Food and our food systems touch all aspects of our lives. The food we eat ties us to our culture and heritage, it reflects our personal values and tastes and connects us with family, friends, and community. Food sustains us - it gives us vital energy to live each day and determines how healthy we are. The way food is produced has profound effects on our health and the environments we live in - from the air we breathe to the water we drink, to the soils we rely on to produce food now and for generations to come.

But our current food system favors intensive, often toxic production practices that threaten the health of people and our planet, contributing to hunger, an epidemic of chronic diseases, poverty, severe environmental damage, chemical runoff contaminating our water supply, a climate crisis that threatens our food supply.  As individual consumers, and as employees in institutions, we make decisions each day about the food we buy and the type of food systems and food policies we support. In this, we see opportunity.

Sign up to stay in toucb

We work to redesign our food system for healthier people and a healthier planet. Our role is to leverage major institutional purchasers to revive a regional food system and grow sustainable food production; incubate innovative food & community projects; and to engage health professionals as opinion leaders in institutional, community and legislative policy interventions to drive change.


Community Food Systems

Food permeates our environments in many ways, tying together communities on business, and familial levels. We work through a number of projects and with many partners to improve community food environments in innovative ways. Our goal: tie food and health together. That includes increasing access to fresh, healthy food where you live, work and play, but also making sure food entrepreneurs can support their ventures and ensuring a positive space for community activism. Many of our projects focus on bringing the healthcare and food sectors together, but food and health are so closely tied that this takes a number of community stakeholders working together on multiple levels to bring this vision to life.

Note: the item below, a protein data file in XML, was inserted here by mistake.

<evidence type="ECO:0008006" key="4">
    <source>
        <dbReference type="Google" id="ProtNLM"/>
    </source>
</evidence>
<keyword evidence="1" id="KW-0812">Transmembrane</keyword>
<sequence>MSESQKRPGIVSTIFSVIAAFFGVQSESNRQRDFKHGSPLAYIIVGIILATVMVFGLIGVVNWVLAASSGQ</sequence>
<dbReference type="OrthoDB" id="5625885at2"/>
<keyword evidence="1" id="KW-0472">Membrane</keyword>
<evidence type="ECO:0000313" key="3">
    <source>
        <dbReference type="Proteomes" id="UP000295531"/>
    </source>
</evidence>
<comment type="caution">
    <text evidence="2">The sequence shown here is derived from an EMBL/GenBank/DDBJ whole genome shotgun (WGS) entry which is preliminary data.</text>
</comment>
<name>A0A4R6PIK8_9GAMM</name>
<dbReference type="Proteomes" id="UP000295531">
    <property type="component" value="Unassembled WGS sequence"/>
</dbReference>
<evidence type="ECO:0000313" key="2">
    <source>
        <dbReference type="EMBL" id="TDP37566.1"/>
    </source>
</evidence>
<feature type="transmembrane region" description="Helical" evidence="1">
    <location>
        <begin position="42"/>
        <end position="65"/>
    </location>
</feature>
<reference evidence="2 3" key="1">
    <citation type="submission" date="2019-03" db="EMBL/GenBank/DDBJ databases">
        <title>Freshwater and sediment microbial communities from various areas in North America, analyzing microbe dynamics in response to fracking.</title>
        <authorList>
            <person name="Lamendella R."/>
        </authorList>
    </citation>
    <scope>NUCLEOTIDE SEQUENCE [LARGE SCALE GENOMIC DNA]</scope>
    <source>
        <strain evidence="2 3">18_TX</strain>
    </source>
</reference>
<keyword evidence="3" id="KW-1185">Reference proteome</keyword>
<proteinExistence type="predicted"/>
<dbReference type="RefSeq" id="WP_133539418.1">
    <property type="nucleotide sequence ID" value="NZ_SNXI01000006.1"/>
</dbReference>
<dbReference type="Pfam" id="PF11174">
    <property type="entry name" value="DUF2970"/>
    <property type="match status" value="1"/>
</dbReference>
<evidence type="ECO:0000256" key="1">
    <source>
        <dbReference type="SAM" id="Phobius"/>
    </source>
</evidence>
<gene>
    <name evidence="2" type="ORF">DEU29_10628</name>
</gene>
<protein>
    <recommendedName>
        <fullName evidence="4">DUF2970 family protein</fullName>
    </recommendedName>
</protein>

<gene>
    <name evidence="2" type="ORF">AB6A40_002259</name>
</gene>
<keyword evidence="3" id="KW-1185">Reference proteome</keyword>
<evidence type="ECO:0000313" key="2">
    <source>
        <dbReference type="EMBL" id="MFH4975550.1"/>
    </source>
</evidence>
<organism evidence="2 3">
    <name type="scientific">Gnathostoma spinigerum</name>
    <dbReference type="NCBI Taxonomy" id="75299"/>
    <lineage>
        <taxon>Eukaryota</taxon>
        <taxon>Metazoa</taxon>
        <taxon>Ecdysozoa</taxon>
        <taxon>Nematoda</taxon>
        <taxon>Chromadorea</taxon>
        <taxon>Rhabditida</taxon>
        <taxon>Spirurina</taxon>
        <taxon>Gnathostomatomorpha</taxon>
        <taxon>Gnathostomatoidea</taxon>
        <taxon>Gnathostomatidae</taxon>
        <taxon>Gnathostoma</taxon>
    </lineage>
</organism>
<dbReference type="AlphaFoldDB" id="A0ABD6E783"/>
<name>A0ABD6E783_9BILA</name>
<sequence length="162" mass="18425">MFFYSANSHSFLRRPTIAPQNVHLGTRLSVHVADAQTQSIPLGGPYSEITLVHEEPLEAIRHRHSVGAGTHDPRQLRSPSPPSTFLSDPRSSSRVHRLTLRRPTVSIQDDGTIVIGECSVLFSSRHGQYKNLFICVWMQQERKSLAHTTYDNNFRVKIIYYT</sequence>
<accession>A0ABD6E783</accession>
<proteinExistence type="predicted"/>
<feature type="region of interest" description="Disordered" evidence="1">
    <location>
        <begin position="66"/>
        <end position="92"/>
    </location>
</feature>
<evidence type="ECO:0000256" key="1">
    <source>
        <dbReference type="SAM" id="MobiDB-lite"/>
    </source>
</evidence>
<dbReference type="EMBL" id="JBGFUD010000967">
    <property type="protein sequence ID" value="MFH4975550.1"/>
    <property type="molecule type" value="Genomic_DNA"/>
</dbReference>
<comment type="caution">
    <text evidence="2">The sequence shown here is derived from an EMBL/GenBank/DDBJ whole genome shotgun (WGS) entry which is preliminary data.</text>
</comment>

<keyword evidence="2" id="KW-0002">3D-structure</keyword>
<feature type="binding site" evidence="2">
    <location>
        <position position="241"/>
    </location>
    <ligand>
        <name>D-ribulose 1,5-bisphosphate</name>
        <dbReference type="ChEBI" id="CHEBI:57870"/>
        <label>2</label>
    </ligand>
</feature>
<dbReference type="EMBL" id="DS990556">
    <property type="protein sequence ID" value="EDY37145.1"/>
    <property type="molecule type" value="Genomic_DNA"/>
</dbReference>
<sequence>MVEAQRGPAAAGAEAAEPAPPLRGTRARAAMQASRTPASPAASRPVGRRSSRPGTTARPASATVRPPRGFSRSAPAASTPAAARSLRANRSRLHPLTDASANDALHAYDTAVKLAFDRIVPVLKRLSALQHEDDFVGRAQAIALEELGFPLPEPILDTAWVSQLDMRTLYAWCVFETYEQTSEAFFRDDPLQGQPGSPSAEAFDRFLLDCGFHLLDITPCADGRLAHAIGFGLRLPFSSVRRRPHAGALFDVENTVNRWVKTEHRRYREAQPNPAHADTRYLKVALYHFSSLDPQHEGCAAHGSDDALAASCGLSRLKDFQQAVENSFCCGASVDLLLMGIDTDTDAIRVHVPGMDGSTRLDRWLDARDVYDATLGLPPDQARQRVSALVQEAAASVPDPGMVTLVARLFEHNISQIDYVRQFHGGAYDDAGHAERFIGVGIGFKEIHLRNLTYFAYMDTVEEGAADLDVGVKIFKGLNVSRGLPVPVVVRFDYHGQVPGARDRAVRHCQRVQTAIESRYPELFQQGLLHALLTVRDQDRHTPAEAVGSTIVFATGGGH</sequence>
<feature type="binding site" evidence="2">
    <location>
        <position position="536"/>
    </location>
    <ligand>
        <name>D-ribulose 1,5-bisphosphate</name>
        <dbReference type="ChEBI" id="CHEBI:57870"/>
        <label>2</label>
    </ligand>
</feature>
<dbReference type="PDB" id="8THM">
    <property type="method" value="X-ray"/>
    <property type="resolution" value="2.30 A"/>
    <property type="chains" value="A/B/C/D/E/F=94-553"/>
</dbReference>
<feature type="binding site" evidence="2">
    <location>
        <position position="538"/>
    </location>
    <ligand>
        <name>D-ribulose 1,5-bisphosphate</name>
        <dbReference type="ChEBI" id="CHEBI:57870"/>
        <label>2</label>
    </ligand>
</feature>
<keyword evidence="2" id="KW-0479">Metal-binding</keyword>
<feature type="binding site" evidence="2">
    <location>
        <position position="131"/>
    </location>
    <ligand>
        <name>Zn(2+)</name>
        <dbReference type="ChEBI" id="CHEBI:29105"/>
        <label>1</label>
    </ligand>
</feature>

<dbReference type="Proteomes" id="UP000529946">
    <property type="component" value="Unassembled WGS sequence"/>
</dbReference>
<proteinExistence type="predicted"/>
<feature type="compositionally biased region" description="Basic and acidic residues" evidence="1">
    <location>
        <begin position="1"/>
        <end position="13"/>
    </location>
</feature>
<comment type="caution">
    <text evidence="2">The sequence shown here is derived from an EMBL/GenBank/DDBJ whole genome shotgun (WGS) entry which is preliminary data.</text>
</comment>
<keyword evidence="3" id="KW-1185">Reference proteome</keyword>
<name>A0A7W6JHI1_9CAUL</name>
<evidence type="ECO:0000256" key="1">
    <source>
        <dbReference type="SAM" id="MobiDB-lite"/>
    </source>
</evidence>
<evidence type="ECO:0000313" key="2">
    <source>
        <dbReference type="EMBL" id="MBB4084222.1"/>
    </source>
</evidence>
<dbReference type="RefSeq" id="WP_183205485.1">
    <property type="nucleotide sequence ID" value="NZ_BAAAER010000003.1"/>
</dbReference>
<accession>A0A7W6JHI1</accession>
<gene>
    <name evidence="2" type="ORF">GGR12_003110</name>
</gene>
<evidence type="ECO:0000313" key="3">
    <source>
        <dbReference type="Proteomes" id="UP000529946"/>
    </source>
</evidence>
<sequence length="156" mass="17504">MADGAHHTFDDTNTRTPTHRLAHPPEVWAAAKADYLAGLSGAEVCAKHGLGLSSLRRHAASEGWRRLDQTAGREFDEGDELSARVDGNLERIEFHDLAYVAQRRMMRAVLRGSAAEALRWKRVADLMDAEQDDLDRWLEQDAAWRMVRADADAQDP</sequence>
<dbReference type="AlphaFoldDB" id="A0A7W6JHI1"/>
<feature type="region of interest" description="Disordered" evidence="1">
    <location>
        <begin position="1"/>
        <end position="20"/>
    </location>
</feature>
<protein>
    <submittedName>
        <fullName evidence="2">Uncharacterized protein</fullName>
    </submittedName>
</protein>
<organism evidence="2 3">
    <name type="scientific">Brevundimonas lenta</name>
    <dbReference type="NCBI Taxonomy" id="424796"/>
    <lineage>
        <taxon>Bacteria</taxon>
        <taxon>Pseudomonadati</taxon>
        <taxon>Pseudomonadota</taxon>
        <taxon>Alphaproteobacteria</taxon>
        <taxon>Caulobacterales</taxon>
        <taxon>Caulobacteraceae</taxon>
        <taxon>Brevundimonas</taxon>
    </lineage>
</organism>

See some of our model programs and pilots


Farm to Institution and Procurement

Institutions spend millions of dollars every year on food. These millions are an opportunity to invest in strong, healthy communities and environments. Across the country, hospitals, universities, schools, and other institutions are working to include fresh, locally-grown products in their meals. We work to create a network to share ideas, tools, and resources to support a range of efforts to serve local foods in your meal program!

Find out how you and your institution can make this change.


Good Food Advocates

Every time you choose what to eat for lunch, you have a chance to affect the food system in a positive way. Anyone can be an advocate for healthy, sustainable, fair and affordable food. It can be as simple as asking for more local options in your cafeteria. This little step is more powerful than you think. Some changes take a little more coordination. We need to make sure our governments supports policies that help farmers make a living growing the healthy, sustainable food everyone deserves. We work in particular to educate and empower health professionals to advocate for good food, but anyone can learn more and take advantage of opportunities to have their voice heard.

Come see what's on the table today!


News  |  May 28, 2021
Ecology Center found PFAS in all tested fertilizer and compost products. Check these products labels to find out the source of the materials. Ingredients listed as “biosolids” and “residuals” are code words for sewage sludge.
Press Release  |  March 30, 2021
The latest annual report card scoring retailer actions on toxic chemicals is out. About 2/3 of the companies have made progress over the last year.
PFAS in Fast Food Packaging
Press Release  |  August 6, 2020
The new report shows that all six food chains sampled had one or more food packaging items that likely contain toxic PFAS (per- and polyfluoroalkyl substances)—chemicals known to threaten human health.